Moroccan Ladies

  (Redirected from Femmes du Maroc)

Moroccan Ladies (Arabic: نساء women, French: Femmes du Maroc) is a monthly women's magazine published in Arabic, English, and French in Casablanca, Morocco.[1]

Moroccan Ladies
Femmes du Maroc
Femmes du Maroc (magazine).jpg
Year founded1995; 27 years ago (1995)
Based inSidi Maârouf, Casablanca

History and profileEdit

Moroccan Ladies was first published in November 1995.[2] The magazine is published by the Moroccan publishing house Caractères and directed, together with Nissae, by the Moroccan journalist Aïsha Zaïmi Sakhri, known for her strong support of women's rights.[3] Its first editor-in-chief was also Sakhri.[4]

The magazine has a large fashion and beauty section, besides other sections such as psychological advice aimed mainly at working women, advice for a more pleasurable sex life[5] and, since 2004, a small section called 'celibattante', which translates loosely as 'unmarried and proud of it' breaks the taboo of considering sexual relations only inside the marriage framework. The monthly considers itself a feminist publication with a clear aim of changing the situation of women in the Moroccan society.[6] The magazine covered critical articles in the 1990s on sexual exploitation, domestic violence and harassment at schools against women.[7]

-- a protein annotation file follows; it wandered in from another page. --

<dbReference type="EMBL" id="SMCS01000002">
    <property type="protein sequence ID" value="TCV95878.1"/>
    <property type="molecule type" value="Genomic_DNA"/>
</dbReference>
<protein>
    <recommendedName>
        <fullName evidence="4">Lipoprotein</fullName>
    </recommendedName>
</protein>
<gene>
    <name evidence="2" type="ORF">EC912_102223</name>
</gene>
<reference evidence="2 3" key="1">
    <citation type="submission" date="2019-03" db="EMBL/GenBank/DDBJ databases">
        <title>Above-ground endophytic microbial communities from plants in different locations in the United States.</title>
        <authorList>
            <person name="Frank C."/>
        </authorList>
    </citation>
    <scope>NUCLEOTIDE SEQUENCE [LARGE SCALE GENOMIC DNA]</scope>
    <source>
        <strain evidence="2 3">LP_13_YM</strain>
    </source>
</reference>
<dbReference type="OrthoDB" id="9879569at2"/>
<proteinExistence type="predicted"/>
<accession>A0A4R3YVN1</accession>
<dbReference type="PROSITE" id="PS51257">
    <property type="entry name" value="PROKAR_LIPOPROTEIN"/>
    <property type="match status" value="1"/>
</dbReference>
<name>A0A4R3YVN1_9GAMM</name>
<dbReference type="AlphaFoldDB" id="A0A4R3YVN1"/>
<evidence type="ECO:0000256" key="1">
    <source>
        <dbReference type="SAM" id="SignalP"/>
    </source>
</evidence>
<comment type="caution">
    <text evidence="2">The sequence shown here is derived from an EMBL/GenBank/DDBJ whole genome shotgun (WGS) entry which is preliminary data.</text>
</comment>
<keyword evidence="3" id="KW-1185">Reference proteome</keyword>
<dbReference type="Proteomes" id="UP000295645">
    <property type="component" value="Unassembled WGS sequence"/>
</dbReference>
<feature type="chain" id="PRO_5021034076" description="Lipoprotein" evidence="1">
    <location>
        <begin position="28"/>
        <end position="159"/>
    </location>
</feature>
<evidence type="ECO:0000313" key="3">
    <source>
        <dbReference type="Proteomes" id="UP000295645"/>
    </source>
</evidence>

In addition, the magazine offers long interviews with politicians, artists and activists and features articles that often criticize the patriarchal aspects of society. Moroccan Ladies launched signature campaigns asking for legal reforms. It also sponsors Caftan, an annual commercial fashion event.[8]

In 2007 each issue sold around 13.500 copies,[9] which made it the most widely read monthly French language magazine in the country. It has an Arabic sister publication, Nissae Min Al Maghrib, which sells more than twice as much. Other Moroccan women magazines include Citadine ("Citizen" founded in 1995, with 8.000 copies sold), Ousra ("Family", in Arabic) and Parade, all of them published in French,[10] and Citadine (Arabic version, around 5.600 copies sold), Lalla Fatima (around 34.000 copies), and Nissae Min Al Maghrib (around 36.000 copies), in Arabic language.[11]


  1. ^ "About us". Moroccan Ladies. Retrieved 10 December 2019.
  2. ^ Loubna H. Skalli (1 January 2006). Through a Local Prism: Gender, Globalization, and Identity in Moroccan Women's Magazines. Lexington Books. p. 76. ISBN 978-0-7391-1194-9. Retrieved 8 September 2014.
  3. ^ "La Vie Eco, 8 July 2005". Archived from the original on 25 December 2009. Retrieved 2 February 2009.
  4. ^ M. Angela Jansen. "Three Generations of Moroccan Fashion Designers" (PDF). Critical Issues. Archived from the original (PDF) on 24 September 2015. Retrieved 8 September 2014.
  5. ^ Volkskrant Archived 20 February 2012 at the Wayback Machine 1 June 2008.
  6. ^ La Gazette du Maroc Archived 13 July 2011 at the Wayback Machine 18 October 2004.
  7. ^ Skalli, Loubna H. (Spring 2006). "Communicating gender in the public sphere: women and information technologies in the MENA". Journal of Middle East Women's Studies. 2 (2): 35–59. doi:10.2979/mew.2006.2.2.35. JSTOR 10.2979/mew.2006.2.2.35. Pdf. Archived 11 October 2014 at the Wayback Machine
  8. ^ "Tel Quel Nº 246". Archived from the original on 4 March 2016. Retrieved 2 February 2009.
  9. ^ OJD Morocco
  10. ^ "TelQuel Nº 263 '". Archived from the original on 3 March 2016. Retrieved 2 February 2009.
  11. ^ "OJD Morocco". Archived from the original on 1 February 2009. Retrieved 2 February 2009.

External linksEdit